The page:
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August 2006
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October 2006

Preparing to blend the 2005 reds

One of the most intersesting times of year is when we first sit down to try to make the preliminary blends of either the red or white wines from the previous vintage.  When we blended the 2005 whites earlier in the year, we became convinced that the 2005 vintage was special.  This week, we sat down to take our most comprehensive look at the 2005 reds.

These wines completed their fermentation and have been aging in foudres and barrels for the past several months.  We have kept the different harvest lots distinct, so that we preserve our options for later blending.  So, we have 7 Mourvedre lots, 9 Grenache lots, 9 Syrah lots, and 2 Counoise to evaluate.

In our evaluation system, wines receive a grade of either 1, 2, or 3.  Wines graded "1" are, in our initial evaluation, worthy of consideration for the Esprit de Beaucastel: rich, powerful, ageable, and balanced, with a clear sense of place.  Wines graded "2" are good, but for various reasons less ideal for the Esprits: either we feel that they are going to be lighter or earlier-maturing lots, or their balance of flavors suggests they may be better suited to a single-varietal bottling.  And wines that receive a "3" are wines we find flawed: either dilute, unbalanced, or showing signs of oxidation, reduction, or active fermentation.  Most "3" wines, with some work in the cellar, resolve themselves into 1's or 2's with time.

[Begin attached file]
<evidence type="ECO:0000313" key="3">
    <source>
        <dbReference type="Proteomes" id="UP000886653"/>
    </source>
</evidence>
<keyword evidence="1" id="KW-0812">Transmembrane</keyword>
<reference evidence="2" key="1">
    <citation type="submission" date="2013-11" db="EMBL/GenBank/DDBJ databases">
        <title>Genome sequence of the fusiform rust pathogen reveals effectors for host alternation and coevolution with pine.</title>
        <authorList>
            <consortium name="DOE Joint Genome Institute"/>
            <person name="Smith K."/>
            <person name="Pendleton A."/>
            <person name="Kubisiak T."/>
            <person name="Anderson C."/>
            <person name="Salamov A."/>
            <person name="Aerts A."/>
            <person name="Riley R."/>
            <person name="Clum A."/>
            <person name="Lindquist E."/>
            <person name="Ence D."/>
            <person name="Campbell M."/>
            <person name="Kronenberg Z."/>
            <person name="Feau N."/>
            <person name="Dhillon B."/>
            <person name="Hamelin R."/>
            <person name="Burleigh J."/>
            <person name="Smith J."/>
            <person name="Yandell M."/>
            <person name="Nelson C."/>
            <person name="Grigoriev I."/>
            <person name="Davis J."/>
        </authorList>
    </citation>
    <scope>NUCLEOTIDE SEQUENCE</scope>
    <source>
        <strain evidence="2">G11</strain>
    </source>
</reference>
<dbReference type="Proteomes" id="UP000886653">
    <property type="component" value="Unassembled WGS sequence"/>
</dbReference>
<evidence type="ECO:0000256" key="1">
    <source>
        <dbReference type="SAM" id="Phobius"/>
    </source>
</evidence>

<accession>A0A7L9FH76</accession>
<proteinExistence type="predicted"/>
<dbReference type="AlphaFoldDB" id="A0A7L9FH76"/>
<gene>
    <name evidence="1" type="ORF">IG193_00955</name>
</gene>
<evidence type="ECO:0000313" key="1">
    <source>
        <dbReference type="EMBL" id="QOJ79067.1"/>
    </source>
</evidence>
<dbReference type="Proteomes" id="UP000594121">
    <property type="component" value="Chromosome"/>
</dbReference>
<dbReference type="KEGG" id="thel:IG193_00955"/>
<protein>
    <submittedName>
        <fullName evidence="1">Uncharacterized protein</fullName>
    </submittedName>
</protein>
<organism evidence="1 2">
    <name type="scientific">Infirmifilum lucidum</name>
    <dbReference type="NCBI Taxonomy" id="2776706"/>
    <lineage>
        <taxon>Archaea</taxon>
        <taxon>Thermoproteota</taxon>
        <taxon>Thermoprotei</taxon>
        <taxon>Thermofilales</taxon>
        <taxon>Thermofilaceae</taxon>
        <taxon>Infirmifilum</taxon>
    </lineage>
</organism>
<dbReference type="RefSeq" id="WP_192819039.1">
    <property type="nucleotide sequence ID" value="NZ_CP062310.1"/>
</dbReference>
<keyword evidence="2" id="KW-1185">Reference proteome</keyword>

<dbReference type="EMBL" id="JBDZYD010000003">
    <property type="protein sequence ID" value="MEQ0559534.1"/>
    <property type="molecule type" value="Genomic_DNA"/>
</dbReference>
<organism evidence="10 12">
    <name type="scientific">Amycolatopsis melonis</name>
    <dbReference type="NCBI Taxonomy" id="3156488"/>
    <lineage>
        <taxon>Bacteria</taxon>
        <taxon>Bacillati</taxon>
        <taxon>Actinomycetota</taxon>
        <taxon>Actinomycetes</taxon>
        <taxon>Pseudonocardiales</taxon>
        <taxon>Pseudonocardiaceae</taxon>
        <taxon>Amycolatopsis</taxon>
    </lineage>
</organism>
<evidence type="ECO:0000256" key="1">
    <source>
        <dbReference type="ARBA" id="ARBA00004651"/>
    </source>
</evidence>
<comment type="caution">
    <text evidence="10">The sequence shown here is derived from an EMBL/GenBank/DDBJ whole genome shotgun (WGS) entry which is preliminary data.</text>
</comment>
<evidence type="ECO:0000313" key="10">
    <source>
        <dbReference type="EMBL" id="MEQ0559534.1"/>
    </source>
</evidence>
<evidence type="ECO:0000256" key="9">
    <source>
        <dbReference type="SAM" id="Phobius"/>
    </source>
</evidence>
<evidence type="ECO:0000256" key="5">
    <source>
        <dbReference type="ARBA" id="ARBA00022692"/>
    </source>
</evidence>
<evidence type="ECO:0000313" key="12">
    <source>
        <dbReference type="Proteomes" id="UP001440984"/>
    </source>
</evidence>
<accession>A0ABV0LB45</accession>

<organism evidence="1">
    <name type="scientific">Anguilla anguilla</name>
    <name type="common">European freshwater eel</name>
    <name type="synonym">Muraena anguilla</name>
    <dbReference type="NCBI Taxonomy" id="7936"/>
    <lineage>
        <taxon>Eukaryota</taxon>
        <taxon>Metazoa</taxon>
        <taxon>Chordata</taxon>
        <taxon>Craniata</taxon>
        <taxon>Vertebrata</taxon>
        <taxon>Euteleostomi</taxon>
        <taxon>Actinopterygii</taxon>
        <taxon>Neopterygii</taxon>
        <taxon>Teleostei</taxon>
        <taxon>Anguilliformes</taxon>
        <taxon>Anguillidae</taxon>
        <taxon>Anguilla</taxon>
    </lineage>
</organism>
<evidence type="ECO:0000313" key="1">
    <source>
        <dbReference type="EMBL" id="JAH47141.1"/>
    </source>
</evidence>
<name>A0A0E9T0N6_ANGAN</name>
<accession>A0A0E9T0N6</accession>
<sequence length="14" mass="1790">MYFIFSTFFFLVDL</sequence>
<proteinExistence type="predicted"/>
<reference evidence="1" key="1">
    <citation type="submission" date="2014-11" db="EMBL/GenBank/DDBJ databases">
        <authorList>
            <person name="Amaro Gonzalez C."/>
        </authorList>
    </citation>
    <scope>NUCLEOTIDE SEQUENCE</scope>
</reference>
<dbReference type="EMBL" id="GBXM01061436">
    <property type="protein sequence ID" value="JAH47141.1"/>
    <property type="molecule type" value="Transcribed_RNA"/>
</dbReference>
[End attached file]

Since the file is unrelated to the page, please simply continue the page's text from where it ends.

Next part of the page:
In a normal year, if we were to evaluate 9 lots, we would likely rate 2 or 3 as "1" rated, 5 or 6 as various degrees of "2", and perhaps one lot as a "3".  But, 2005 was not a normal year.  We had tremendous quality as well as good quantity.  And the lots of wine reflected this.

Mourvedre: The 7 Mourvedre lots were very impressive, but perhaps not quite so much as the Syrah or Grenache.  We rated 3 lots as solid "1"s, 3 others as "2"s, and one fell (when averaging our scores) right in-between.  The character of the wines was classic: meaty, showing dark red fruit and lots of spice.

Syrah: The 9 Syrah lots were a revelation.  7 of the 9 lots received a "1", while the other two were both very respectable "2" lots. We kept checking with each other to make sure we weren't off in our evaluations, but it looks like 2005 will be the best Syrah vintage we've seen at Tablas Creek.  The character was rich, sweet, and dark, with blue and black fruit predominating.  Despite all this lushness, the mineral character and firm tannins suggest it will produce wines with both power and appeal.

Grenache: As good as the Syrah was, the Grenache matched it.  6 of the 9 lots received "1" ratings, with two "2" ratings and one that fell in-between.  The flavors were very Grenache, showing sweet red fruit (lots of cherry) with pepper and licorice spice, vibrant acids, and an immediate appeal.  We were so impressed that we are looking forward to producing our first varietal Grenache wine from the 2005 vintage.

Counoise: Counoise is always the smallest production of our red components, and we had only two lots to evaluate.  Each showed a side of Counoise: the first was light and fruity, with zippy acidity and relatively light body.  The second was big, spicy, and rustic, with lots of acid and richness, and figgy, raisiny fruit.  We'll use both in the blends (in small proportions) to provide spice, fruit, and acid, and to open up some of the more closed varietals.  For the record, we rated the first lot a "2" and the second a "1/2".